Maud has the most depth of all the women, even though she occupies the least amount of screen time. She’s an expert in the Japanese economy and is a best-selling author. She is both skeptical of Marc, but also senses that he has his doubts about Phenix. She even attempts to encourage him to write an exposé on the financial world that she will assist him with. Marc’s ambivalence seems to be mirrored in her. Their interactions, unlike all the rest, suggest a deep connection and understanding. But this remains underdeveloped as Marc remains single-mindedly under the sway of saving his career in high finance.
Ultimately, an asceticism plagues Capital, as if it is always on the outside of its characters and cannot truly grasp the world they inhabit. This is verified in the DVD’s rather paltry extras: an interview with Costa-Gavras and Byrne and footage of Elmaleh on the set. We learn nothing more than the most rudimentary insights. Byrne unintentionally describes one of the film’s major weaknesses when he notes that it doesn’t have emotionally complex characters.
More than that, Capital fails to identify the allure of capital, so its attraction becomes an enigma. Why would people like Marc sacrifice his relationship with his wife as well as his own humanity in its pursuit? Why would people work jobs that only pay starvation wages? Why do students allow massive debt to overtake them while pursuing a college degree?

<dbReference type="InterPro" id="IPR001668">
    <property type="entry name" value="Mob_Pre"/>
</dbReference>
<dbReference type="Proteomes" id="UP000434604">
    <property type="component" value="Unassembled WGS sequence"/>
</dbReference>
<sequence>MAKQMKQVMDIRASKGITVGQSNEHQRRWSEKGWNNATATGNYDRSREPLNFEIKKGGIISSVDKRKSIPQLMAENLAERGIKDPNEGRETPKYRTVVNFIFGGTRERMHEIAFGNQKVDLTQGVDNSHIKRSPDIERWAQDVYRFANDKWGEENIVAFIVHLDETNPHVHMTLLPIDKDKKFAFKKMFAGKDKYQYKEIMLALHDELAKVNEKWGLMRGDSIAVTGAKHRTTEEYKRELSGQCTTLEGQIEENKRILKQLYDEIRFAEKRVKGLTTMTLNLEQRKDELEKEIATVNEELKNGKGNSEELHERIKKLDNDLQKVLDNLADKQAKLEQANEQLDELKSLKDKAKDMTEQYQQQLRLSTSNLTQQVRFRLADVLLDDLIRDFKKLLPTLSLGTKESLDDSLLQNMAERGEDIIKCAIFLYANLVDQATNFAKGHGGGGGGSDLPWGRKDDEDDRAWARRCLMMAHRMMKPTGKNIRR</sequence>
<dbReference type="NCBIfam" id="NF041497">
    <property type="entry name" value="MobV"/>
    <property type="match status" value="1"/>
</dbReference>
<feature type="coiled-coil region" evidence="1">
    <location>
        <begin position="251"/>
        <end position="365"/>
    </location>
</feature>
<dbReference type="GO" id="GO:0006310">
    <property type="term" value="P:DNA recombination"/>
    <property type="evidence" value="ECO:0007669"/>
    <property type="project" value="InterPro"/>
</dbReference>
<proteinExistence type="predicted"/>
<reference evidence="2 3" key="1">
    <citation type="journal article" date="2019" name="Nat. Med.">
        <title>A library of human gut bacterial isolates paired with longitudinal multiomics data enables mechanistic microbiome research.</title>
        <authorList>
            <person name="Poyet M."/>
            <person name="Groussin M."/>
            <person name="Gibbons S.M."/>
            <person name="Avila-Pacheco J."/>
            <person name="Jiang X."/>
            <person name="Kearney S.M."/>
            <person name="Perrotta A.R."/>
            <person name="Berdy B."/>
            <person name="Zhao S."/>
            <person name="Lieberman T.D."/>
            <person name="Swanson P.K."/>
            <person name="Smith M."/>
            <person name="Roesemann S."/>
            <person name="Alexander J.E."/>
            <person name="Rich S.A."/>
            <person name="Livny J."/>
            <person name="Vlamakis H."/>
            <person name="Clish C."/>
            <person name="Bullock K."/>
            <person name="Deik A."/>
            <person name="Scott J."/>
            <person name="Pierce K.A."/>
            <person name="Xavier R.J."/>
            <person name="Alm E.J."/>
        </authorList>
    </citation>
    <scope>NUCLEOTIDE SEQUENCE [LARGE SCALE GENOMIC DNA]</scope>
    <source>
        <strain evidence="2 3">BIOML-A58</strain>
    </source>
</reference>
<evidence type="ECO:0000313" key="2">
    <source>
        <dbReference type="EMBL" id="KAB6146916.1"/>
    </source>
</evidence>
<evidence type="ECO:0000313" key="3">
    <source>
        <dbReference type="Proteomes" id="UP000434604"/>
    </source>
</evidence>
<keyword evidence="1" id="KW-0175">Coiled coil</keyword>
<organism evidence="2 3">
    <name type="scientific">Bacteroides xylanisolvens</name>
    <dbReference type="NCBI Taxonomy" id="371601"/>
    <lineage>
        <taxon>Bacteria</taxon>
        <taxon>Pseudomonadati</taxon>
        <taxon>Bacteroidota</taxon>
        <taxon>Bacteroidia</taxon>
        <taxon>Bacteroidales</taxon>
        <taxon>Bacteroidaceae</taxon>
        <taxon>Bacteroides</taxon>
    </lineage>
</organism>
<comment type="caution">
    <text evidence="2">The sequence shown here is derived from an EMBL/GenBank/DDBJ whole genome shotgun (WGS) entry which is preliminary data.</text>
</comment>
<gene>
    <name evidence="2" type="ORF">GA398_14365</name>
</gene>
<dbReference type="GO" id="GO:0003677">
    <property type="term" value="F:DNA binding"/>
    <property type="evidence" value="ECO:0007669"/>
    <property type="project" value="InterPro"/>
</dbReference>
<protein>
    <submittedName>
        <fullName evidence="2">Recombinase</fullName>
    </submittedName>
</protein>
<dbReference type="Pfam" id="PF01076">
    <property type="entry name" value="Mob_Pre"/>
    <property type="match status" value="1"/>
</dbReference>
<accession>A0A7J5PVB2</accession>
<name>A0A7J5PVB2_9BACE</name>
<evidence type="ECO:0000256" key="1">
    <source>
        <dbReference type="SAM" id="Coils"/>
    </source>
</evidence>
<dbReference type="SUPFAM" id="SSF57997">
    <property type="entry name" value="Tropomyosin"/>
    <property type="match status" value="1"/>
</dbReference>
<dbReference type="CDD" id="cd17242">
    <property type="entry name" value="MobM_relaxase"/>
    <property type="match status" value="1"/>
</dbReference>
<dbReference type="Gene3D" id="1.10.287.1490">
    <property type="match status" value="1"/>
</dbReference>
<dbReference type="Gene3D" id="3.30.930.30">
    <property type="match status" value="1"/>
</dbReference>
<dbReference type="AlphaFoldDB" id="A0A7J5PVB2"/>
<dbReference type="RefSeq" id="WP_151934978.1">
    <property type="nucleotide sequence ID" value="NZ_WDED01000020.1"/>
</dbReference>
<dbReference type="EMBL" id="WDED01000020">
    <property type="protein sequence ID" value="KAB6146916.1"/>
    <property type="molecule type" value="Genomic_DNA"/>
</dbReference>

Although the film gestures towards the power of capital’s spectacle in the ubiquitous screens that suffuse its narrative, we always remain on the outside, never fully entering into the narcissism and pleasure that it must hold. Like one of the recently unemployed members from Phenix who unsuccessfully attempts to speak with Marc outside corporate headquarters, we are left in the cold, squinting through the building’s reflective surface unable to fully see inside.
Chris Robé is an associate professor of film and media studies. He's published within various journals such as Jump Cut, Cinema Journal, Framework, and Culture, Theory and Critique. His monograph Left of Hollywood: Cinema, Modernism, and the Emergence of U.S. Left Film Culture was published by University of Texas Press. His article, "'Because I Hate Fathers, and I Never Wanted to Be One': Wes Anderson, Entitled Masculinity, and the 'Crisis' of the Patriarch" appears within the anthology Millennial Masculinity: Men in Contemporary Cinema. He has recently published "When Cultures Collide: Third Cinema Meets the Spaghetti Western" in the Journal of Popular Film and Television and "Anarchist Aesthetics and U.S. Video Activism" for Jump Cut. He is currently on sabbatical completing a book on video activism and the new anarchism within North America from the 1970s to the present. In his spare time he agitates for his friendly faculty union.